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1. DNA and Genes Unit 4
3. Why are proteins so important? Some proteins become important structures, such as the filaments in muscle tissue.
Other proteins, such as enzymes, control chemical reactions that perform key life functionsbreaking down glucose molecules in cellular respiration, digesting food, or making spindle fibers during mitosis.
4. Who discovered that DNA is the blueprint for life? In 1952 Alfred Hershey and Martha Chase performed an experiment using radioactively labeled viruses that infect bacteria.
Because viruses are protein and DNA only, they figured out that viral DNA (not viral protein) could force the bacteria to make new viruses.
This was evidence that DNA can determine cell activity.
5. DNA is a polymer. Polymer: chemical structure made of repeating units
DNA is made of repeating nucleotide units.
DNA nucleotides always have a phosphate group, deoxyribose sugar, and a nitrogen base.
6. Four DNA nitrogenous bases
7. Section 11.1 Summary pages 281 - 287
8. DNA is a double helix and looks like a twisted ladder. The outer parts are the sugar-phosphate backbone.
Two nitrogen bases of the nucleotides face inward and form the rungs of the helix ladder.
Adenine always binds to thymine.
Cytosine always binds to guanine..
9. Who discovered the double helix structure? In 1953, Watson and Crick proposed that DNA is made of two chains of nucleotides held together by nitrogenous bases and twisted together.
They used Rosalind Franklins X-ray crystallography work to figure this out.
10. The importance of comparing DNA nucleotide sequences Each species has its own unique DNA sequence.
The more closely related two individuals are, the more likely they will share the same DNA nucleotide sequence.
Comparing DNA base pairs of two species will show their evolutionary history.
11. DNA replication making copies of the DNA code Necessary before a cell undergoes mitosis, occurs in interphase
12. Copying DNA
13. How does DNA code for proteins? The sequence of nucleotides in each gene contains information for assembling the string of amino acids that make up a single protein.
The ribosomes required to make proteins cannot read DNA.
Therefore, for DNA to code for proteins, an RNA molecule must be made.
Ribosomes can read RNA.
14. RNA is another nucleic acid, nucleotide polymer. RNA differs from DNA structure in three ways.
Single stranded instead of double stranded
Ribose sugar instead of deoxyribose
Uracil instead of thymine nitrogen base
15. Three types of RNA Messenger RNA: carries the DNA code (message) to the ribosomes
Ribosomal RNA: makes up the ribosomes that reads the mRNA to build the correct amino acid sequence
Transfer RNA: brings the amino acids to the ribosome
16. Transfer RNA
17. Transcription The process of building an RNA strand from the DNA template
19. mRNA processing in eukaryotes Since much of the DNA code is useless or codes for multiple proteins, the unnecessary portions of DNA that were coded into mRNA must be removed.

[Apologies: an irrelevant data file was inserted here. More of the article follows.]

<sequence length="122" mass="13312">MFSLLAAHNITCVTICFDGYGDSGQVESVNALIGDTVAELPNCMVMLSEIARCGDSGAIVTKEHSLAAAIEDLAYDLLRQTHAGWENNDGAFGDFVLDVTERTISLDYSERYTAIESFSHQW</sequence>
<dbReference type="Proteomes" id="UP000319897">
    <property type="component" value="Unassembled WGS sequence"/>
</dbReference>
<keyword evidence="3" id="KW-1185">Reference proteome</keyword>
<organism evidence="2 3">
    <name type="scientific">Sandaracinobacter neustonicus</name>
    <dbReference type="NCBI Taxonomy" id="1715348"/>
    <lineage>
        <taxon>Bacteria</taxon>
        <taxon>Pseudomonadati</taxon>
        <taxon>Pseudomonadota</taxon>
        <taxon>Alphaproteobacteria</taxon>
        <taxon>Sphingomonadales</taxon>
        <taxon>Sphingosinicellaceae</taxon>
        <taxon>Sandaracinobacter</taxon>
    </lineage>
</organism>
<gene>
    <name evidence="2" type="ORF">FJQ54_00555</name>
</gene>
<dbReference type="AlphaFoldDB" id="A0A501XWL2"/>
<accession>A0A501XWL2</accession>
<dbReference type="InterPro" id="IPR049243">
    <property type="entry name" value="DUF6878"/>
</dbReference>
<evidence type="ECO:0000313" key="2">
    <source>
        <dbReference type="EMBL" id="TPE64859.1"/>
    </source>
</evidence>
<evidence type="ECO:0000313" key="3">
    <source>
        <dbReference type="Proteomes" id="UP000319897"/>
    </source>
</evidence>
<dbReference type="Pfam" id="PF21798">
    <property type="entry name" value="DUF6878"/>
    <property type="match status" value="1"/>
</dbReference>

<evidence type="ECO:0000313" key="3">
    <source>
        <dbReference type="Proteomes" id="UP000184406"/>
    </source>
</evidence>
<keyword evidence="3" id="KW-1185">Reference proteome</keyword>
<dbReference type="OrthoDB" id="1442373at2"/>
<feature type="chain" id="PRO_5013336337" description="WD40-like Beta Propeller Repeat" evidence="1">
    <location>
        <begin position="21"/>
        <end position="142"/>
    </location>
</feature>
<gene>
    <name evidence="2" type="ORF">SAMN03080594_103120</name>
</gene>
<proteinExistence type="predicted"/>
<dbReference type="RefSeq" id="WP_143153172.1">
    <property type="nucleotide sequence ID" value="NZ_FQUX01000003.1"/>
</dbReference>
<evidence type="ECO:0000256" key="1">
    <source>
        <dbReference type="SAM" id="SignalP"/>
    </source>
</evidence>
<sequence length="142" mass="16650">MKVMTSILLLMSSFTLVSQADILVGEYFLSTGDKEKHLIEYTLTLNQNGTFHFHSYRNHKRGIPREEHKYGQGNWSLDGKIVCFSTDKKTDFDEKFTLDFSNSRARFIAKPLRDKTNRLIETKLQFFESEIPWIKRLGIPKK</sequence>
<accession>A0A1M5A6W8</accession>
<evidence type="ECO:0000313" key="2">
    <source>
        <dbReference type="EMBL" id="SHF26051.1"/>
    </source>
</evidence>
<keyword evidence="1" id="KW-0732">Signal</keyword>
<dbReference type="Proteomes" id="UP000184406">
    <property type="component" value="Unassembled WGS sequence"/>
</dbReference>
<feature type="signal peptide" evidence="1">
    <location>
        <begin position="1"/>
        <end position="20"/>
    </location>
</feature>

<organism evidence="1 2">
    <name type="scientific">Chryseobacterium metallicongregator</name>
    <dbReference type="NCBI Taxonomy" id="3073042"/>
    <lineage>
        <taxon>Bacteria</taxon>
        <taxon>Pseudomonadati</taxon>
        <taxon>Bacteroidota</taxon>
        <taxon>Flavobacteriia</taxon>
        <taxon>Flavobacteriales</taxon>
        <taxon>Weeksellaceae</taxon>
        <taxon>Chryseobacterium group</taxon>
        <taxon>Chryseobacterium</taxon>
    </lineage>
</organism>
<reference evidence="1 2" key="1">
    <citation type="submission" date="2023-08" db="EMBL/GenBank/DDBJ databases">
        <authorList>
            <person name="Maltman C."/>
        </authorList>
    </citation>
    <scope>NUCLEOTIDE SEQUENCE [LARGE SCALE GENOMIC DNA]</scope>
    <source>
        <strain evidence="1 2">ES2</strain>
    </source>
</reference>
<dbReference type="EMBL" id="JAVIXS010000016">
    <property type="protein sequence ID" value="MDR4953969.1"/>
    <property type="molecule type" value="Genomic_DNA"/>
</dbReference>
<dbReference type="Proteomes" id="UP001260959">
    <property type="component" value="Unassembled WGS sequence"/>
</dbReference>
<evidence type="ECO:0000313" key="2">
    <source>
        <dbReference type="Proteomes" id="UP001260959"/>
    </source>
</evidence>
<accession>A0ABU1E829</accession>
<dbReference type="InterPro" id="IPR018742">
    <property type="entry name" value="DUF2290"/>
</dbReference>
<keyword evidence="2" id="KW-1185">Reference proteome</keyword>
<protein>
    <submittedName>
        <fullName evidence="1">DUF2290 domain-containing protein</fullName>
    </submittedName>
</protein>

The useless portions of RNA (introns) are removed. The coding portions (exons) are linked together to make the final mRNA.
20. mRNA codes for amino acids. Three mRNA nucleotides code for one amino acid, but more than one combination codes for the same amino acid.
21. Translation The process of ribosomes reading the mRNA code to properly make an amino acid chain that is folded into a usable protein
22. Translation The ribosome binds to AUG, the starting code (codon). The ribosome directs the methionine tRNA to bring transfer the methionine (met) amino acid.
23. Translation The ribosome read the next codon and directs the appropriate tRNA to transfer the amino acid.
24. Translation process The ribosome joins the amino acids together and continues this process until the codon indicates stop.
25. What happens if there is a mistake (mutation) in the DNA code? Possibly proteins wont be made or are made improperly.
If the mutations occur in the gametes, the offsprings DNA will be affected positively, negatively, or neutrally.
What can cause a mutation?
Cell division error
Chemical agents (mutagens)
26. Point mutation A point mutation is a change in a single base pair in DNA.
A change in a single nitrogenous base can change the entire structure of a protein because a change in a single amino acid can affect the shape of the protein.
27. Point mutations May change the amino acid code if the mutations occurs in the right place in the code.
28. Frameshift mutations Losing a single nucleotide base
This mutation would cause nearly every amino acid in the protein after the deletion to be changed
29. Changes to the chromosome When a part of a chromosome is left out, a deletion occurs
When part of a chromatid breaks off and attaches to its sister chromatid, an insertion occurs.
30. Changes to the chromosome When part of a chromosome breaks off and reattaches backwards, an inversion occurs.
When part of one chromosome breaks off and is added to a different chromosome, a translocation occurs.
31. Repairing DNA Enzymes proofread the DNA and replace incorrect nucleotides with correct nucleotides.
The greater the exposure to a mutagen such as UV light, the more likely is the chance that a mistake will not be corrected.